WASHINGTON, D.C. – There was plenty of hostility during Roberta Jacobson's second day of testimony.
Jacobson was a witness on Congressional hearings Tuesday and Wednesday and Miami Republicans wanted her to know why they want the U.S. embargo against Cuba to stay in place.
The hearings were meant to examine the impact that President Barack Obama's change in policy towards Cuba may be having on human rights on the Communist island. But instead they became a way for lawmakers to air their grievances.
On Tuesday, Sen. Marco Rubio grilled Jacobson, who is leading the negotiations on behalf of the U.S.
"The Cuban people are the only people in this hemisphere who have not had a free and fair election in the last decade and a half … They are no less deserving of freedom and democracy than the people of Guatemala, Honduras, Haiti …" Rubio said Tuesday. "The notion that we should somehow be more patient with Cuba than all these other societies is quite frankly unfair and offensive."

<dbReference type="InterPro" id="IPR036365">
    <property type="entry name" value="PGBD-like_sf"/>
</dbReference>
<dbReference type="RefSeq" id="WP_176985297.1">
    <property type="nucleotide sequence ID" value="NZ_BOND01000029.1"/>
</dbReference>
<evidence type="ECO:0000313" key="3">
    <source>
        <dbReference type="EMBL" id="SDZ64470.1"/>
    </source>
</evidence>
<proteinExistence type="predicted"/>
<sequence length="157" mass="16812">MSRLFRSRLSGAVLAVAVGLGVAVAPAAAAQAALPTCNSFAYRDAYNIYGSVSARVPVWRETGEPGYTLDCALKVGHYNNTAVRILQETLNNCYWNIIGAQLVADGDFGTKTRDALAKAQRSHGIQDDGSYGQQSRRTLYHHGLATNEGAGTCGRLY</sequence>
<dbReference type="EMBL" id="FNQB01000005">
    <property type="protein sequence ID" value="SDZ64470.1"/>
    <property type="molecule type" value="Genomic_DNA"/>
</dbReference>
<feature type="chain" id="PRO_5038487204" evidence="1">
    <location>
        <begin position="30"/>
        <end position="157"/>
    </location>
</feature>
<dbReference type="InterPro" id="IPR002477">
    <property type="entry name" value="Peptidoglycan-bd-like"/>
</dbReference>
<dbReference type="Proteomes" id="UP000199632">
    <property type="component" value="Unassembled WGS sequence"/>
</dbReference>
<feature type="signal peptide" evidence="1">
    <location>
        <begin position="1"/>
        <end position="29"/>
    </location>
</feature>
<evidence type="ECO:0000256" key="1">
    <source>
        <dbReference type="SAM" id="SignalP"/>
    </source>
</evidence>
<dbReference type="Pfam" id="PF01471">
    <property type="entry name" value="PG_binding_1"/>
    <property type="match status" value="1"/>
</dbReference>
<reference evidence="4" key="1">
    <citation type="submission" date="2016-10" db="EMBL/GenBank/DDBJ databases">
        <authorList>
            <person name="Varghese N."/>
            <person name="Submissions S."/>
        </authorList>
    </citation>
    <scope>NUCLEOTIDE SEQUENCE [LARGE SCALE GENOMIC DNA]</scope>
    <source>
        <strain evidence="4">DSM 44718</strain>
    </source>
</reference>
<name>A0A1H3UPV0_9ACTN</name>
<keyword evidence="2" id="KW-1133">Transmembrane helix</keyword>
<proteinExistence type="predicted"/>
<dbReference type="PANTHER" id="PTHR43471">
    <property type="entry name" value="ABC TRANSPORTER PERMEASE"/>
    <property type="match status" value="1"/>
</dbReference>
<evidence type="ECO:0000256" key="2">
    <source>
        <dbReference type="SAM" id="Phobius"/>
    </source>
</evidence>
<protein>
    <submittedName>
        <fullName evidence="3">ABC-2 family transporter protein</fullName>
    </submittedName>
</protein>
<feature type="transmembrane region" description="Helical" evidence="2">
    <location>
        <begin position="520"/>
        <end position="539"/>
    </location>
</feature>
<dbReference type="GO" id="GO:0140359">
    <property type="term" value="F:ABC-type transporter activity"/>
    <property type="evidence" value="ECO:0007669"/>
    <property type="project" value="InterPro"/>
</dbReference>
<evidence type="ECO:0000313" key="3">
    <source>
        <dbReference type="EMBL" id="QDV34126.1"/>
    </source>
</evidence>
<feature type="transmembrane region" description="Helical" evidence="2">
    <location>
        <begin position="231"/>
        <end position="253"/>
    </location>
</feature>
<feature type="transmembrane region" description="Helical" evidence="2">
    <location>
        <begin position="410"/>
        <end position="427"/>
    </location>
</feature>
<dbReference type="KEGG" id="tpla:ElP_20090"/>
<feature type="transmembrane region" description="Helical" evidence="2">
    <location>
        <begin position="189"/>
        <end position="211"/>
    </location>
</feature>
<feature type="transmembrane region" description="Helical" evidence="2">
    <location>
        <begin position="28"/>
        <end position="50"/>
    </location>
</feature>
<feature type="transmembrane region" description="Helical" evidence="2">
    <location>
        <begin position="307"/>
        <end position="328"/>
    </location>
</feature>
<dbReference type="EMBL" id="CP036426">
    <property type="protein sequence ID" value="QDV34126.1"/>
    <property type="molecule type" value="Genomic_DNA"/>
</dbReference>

Rep. Ileana Ros-Lehtinen, the chairwoman of the House Foreign Affairs Committee, threw down the hammer Wednesday.
"Last week the Castro regime sentenced a Cuban rapper, a young man known as 'El Decano,' to a one year prison sentence," Ros-Lehtinen said. "And check out the charge, 'dangerousness that is likely leading to a crime.' That is an actual charge in Castro's Cuba."
The Cuban-American lawmaker also told Jacobson that the families of The Brothers to Rescue pilots who perished during their service feel President Barack Obama's administration lied to them. She was not happy with Jacobson's apology in behalf of the State Department and referred to her answer as "ridiculous."
Jacobson maintained her composure and said that the new policy with Cuba "changes the whole dynamic on other issues we have in the hemisphere." She also clarified that there have not been any "concessions" during the negotiations, and that the U.S. has no intentions of returning Guantanamo or giving up on the issue of extradition.
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